During an IPL or laser treatment, Intense Pulse Light or equipment is used which can produce an intense beam of light of a specific colour. Both treatments have a ‘captured light energy’. This light energy ensures that the pigment in the hair and in the skin is heated with the laser so that the cells in the hair follicle, which produce hair, will be destroyed. So, IPL and laser equipment are classified under the MDR as a form of skin treatment involving hair removal.

That’s a logical thought. With IPL or laser treatments, for example, people often think of nice smooth legs for the summer months. This is not surprising, since that is generally the result of IPL or laser treatment. And what’s the harm in that? The issue here is not the result, but the equipment used and its implementation. The equipment used requires expert execution of the treatment. Therefore, the RIVM has also determined that these treatments are reserved for doctors and skin therapists because they are specialists of the skin. The risk of leaving the performance of the treatment to someone who is not a skin specialist is too high.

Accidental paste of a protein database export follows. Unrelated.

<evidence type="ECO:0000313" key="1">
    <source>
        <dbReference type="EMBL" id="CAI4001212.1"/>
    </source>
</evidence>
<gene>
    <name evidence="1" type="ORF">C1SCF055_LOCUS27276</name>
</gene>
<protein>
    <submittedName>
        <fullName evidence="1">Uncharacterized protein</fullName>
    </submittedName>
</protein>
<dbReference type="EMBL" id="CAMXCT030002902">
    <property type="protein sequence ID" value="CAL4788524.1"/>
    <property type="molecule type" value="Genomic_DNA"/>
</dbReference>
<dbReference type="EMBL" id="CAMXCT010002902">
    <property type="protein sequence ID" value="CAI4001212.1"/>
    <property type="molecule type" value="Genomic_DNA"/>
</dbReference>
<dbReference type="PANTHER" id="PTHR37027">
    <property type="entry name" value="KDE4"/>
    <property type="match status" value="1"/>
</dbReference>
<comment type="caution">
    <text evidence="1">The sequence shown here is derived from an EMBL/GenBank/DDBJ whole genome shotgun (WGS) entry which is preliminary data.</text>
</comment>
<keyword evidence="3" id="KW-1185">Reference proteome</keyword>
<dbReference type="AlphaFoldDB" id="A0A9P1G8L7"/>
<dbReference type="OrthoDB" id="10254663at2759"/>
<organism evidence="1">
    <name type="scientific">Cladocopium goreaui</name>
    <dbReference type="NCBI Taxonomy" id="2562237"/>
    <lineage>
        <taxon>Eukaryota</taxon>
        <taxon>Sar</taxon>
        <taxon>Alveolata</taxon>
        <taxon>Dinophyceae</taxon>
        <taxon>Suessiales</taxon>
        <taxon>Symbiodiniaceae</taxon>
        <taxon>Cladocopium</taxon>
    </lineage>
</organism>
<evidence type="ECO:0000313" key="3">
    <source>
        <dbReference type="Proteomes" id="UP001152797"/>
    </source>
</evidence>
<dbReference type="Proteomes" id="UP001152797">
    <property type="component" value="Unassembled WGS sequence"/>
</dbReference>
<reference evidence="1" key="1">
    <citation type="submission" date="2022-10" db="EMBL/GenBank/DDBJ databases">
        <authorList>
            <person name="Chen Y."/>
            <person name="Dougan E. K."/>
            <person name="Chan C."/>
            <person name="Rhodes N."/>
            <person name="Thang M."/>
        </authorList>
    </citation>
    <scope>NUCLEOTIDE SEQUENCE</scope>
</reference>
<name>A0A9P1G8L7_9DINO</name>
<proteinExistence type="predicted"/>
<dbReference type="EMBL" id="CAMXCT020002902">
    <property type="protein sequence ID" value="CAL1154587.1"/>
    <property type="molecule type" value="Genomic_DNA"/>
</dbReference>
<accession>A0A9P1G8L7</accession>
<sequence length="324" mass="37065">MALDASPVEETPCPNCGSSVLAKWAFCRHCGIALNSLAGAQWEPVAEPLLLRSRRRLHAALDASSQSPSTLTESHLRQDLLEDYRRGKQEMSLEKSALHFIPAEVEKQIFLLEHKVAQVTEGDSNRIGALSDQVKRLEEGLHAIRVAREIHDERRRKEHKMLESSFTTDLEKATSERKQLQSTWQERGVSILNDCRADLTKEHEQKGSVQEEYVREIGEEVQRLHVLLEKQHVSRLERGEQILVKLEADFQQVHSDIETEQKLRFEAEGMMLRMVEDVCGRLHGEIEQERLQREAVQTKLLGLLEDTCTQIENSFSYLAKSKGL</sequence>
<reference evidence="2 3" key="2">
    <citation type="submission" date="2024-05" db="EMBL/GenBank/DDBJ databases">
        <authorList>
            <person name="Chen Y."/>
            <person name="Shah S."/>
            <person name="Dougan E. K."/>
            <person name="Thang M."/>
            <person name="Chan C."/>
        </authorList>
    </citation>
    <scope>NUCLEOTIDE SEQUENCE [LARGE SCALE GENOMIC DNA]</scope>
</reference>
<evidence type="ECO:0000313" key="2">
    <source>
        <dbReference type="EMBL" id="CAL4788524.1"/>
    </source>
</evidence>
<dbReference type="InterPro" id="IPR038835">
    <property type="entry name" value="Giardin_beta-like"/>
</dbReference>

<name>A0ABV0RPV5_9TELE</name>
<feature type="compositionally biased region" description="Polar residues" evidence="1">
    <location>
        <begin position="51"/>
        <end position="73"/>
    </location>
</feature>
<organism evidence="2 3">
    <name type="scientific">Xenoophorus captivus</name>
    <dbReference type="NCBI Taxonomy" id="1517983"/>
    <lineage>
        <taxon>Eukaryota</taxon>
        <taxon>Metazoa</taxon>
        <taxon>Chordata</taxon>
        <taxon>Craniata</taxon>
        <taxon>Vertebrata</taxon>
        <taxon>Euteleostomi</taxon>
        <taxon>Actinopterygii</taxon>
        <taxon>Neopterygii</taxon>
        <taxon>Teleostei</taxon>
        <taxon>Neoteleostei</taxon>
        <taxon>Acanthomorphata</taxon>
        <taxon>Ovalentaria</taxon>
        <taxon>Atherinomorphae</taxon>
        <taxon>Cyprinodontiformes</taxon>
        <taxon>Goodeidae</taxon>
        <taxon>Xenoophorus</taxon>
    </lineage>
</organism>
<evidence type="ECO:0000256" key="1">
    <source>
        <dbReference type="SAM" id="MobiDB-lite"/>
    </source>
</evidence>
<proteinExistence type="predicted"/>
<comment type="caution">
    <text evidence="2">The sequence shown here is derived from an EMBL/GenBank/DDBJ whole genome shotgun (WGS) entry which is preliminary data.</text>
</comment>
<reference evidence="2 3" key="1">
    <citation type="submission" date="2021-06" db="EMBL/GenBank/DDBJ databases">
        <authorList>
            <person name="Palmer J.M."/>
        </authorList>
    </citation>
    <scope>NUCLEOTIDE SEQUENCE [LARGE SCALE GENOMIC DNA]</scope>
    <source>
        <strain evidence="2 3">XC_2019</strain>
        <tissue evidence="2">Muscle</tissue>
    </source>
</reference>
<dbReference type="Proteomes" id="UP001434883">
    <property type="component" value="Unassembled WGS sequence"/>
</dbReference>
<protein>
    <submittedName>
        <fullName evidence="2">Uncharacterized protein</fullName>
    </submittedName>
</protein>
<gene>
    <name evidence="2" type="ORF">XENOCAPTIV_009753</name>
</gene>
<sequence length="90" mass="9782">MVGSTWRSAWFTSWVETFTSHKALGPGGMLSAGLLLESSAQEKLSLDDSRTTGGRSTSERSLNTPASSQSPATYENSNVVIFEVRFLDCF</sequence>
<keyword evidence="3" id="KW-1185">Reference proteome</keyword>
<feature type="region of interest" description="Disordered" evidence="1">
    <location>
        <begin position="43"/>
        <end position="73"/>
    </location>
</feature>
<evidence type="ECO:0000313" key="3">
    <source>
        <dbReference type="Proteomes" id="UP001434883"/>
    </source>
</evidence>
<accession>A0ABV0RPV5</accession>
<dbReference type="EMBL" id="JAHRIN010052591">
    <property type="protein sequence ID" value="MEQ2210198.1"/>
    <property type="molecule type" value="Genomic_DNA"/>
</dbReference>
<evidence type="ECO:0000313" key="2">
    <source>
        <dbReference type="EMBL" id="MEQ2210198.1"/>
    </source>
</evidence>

It happens more than once that a treatment is not performed properly resulting in harmful consequences. There are risks that you won’t think of right away. One of the risks is that the device radiates laser light so it is important that proper eye protection is used by the practitioner and the patient to prevent eye damage. In addition, smoke can also take place from the device. Wearing mouth masks is one way to counteract this. In addition to those risks, the device can also be set incorrectly, causing harm to the patient. The result of improperly performing an IPL or laser treatment can cause burns, pigmentation or scarring. These risks usually occur when the practitioner is not skilled enough to perform such treatment. In principle, IPL or laser treatment is not dangerous, provided the equipment is used by qualified specialists.